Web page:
Conflicting Value Systems in Everyman, Dr Faustus and Hamlet
Conflicting value systems are always around, especially where death is involved. So in the tragedies of Everyman, Doctor Faustus and Hamlet there are many conflicts to face. These include personal moral conflicts with individual characters of the plays and also opposing values between the different characters in the play. Conflicting value systems may even stretch to how the audience interprets the play and the beliefs and culture at the time.
In Everyman, we can see that the character 'Everyman' faces a moral dilemma as God summons Everyman by offering Death to take him as his own. This creates to conflicting value systems. One is whether Everyman should go with Death.
O wretched caitiff, whither shall I flee
that I might escape this endless sorrow? (l.171-2)
Here Everyman is questioning whether or not he should go with Death. He is finding it very difficult to come to a decision in his mind. The play, Everyman is about whether he will make the right decisions.
The other question is with Everymans' friends. Should they go with Everyman?
That is matter indeed. Promise is duty;
But and I should take such a voyage on me,
I know it well, it should be to my pain;
Also it maketh me afeared certain. (l.248-9)
Here Fellowship declines from taking part in Everymans' journey, though he feels ashamed and weak to do so. Kindred, Goods, Knowledge, Confession, Beauty, Strength, Discretion and Five-wits also decline to go with Everyman, after facing a personal moral conflict.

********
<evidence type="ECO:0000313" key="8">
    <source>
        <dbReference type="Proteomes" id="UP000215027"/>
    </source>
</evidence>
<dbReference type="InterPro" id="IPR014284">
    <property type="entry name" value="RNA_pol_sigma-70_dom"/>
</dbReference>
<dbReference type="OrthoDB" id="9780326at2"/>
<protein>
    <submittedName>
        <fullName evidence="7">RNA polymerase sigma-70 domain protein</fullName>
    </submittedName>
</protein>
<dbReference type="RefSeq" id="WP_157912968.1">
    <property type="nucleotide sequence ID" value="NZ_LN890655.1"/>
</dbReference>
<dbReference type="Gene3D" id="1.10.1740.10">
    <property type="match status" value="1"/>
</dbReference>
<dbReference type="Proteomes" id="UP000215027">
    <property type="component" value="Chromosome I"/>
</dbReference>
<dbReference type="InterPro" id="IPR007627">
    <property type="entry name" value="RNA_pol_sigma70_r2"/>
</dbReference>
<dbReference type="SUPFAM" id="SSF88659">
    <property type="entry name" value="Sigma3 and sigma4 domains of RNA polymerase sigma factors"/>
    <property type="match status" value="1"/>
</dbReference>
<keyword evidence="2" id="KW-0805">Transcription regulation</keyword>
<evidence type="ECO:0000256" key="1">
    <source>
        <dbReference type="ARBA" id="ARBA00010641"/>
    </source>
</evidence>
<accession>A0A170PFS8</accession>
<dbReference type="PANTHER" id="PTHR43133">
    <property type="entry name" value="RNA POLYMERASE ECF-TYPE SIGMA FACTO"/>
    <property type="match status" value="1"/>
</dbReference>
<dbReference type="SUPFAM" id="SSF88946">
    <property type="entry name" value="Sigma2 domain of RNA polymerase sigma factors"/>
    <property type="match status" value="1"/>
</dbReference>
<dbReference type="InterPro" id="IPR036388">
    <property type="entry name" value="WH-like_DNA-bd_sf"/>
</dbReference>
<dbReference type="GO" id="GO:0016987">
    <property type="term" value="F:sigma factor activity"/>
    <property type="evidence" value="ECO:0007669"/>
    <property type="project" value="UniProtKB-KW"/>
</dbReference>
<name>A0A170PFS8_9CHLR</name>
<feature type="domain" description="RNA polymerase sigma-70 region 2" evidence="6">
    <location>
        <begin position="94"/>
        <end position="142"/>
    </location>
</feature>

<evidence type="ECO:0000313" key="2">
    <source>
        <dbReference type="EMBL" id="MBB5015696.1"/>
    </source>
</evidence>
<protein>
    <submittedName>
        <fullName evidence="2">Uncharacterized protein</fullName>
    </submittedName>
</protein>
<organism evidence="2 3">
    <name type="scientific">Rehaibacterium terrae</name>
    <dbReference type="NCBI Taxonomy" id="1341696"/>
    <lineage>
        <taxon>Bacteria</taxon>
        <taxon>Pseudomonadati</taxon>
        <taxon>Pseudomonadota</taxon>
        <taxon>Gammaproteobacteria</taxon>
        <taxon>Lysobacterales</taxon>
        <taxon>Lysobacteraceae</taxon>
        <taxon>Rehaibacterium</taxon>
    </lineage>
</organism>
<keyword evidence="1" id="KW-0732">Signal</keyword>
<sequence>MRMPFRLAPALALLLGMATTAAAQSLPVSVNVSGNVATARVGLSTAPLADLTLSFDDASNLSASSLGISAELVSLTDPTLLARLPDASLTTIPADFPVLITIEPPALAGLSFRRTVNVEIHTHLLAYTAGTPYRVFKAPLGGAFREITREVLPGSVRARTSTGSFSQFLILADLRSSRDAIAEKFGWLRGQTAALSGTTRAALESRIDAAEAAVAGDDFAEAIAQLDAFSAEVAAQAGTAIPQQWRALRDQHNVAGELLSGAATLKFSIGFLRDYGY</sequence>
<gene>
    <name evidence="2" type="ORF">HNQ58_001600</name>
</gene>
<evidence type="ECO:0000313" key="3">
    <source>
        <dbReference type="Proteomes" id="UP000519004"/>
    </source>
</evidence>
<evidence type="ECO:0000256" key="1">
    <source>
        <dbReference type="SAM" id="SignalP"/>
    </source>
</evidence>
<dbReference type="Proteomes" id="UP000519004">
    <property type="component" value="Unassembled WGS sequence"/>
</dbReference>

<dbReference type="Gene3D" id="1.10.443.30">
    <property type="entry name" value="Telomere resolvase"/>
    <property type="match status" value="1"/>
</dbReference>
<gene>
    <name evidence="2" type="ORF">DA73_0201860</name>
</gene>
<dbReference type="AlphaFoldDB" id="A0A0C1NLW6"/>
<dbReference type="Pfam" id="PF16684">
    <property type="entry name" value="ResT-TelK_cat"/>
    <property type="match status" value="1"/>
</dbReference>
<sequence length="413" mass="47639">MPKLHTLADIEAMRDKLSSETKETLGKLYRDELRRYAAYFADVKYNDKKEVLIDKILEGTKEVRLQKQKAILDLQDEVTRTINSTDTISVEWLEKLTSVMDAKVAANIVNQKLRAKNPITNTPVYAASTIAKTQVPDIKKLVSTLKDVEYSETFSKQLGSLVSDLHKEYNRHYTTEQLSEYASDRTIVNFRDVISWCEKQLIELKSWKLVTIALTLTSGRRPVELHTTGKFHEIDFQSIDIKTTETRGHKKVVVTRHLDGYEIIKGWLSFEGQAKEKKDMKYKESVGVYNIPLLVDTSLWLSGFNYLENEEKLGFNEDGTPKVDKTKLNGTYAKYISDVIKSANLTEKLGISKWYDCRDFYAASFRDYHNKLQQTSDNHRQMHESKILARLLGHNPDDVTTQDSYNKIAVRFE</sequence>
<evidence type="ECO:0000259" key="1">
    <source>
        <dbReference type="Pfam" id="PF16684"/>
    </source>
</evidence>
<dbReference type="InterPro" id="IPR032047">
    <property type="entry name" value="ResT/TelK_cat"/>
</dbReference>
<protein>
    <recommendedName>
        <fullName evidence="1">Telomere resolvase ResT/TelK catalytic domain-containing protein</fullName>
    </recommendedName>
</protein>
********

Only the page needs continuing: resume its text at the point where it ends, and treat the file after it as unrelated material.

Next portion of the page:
The whole of Everyman consists of dramatic conflict and abstract argument as Everyman struggles for his soul. This is called Psycho Machia. This means that because of all of the conflicting value systems, Everyman has to remain strong in the mind in order to make the right decisions.
There are inner moral dilemmas for all of the characters involved, as each of them have to fight with their conscience in order to make the right decisions.
We can also find conflicting values in the religion of the play. Everyman is a Christian play in which God is seen as manipulative and vengeful, though heaven is seen as a good place.
Now shalt thou into the heavenly sphere,
Unto which all ye shall come
That liveth well before the day of doom. (l.899-901)
This alone shows a conflicting value within the play. Also, people of other religions would like to see God as a different figure and they may not believe in Heaven and a Hell. A Catholic would be able to do many bad deeds, yet would still be allowed to enter the Kingdom of Heaven if he had repented of his sins, and so because of this the audience could see the whole play as having conflicting value systems. In fact the whole audience could be in conflict.
The play shows two different value systems within the moral argument. Everyman doesn't always make the right choices, after facing conflicting dilemmas with his...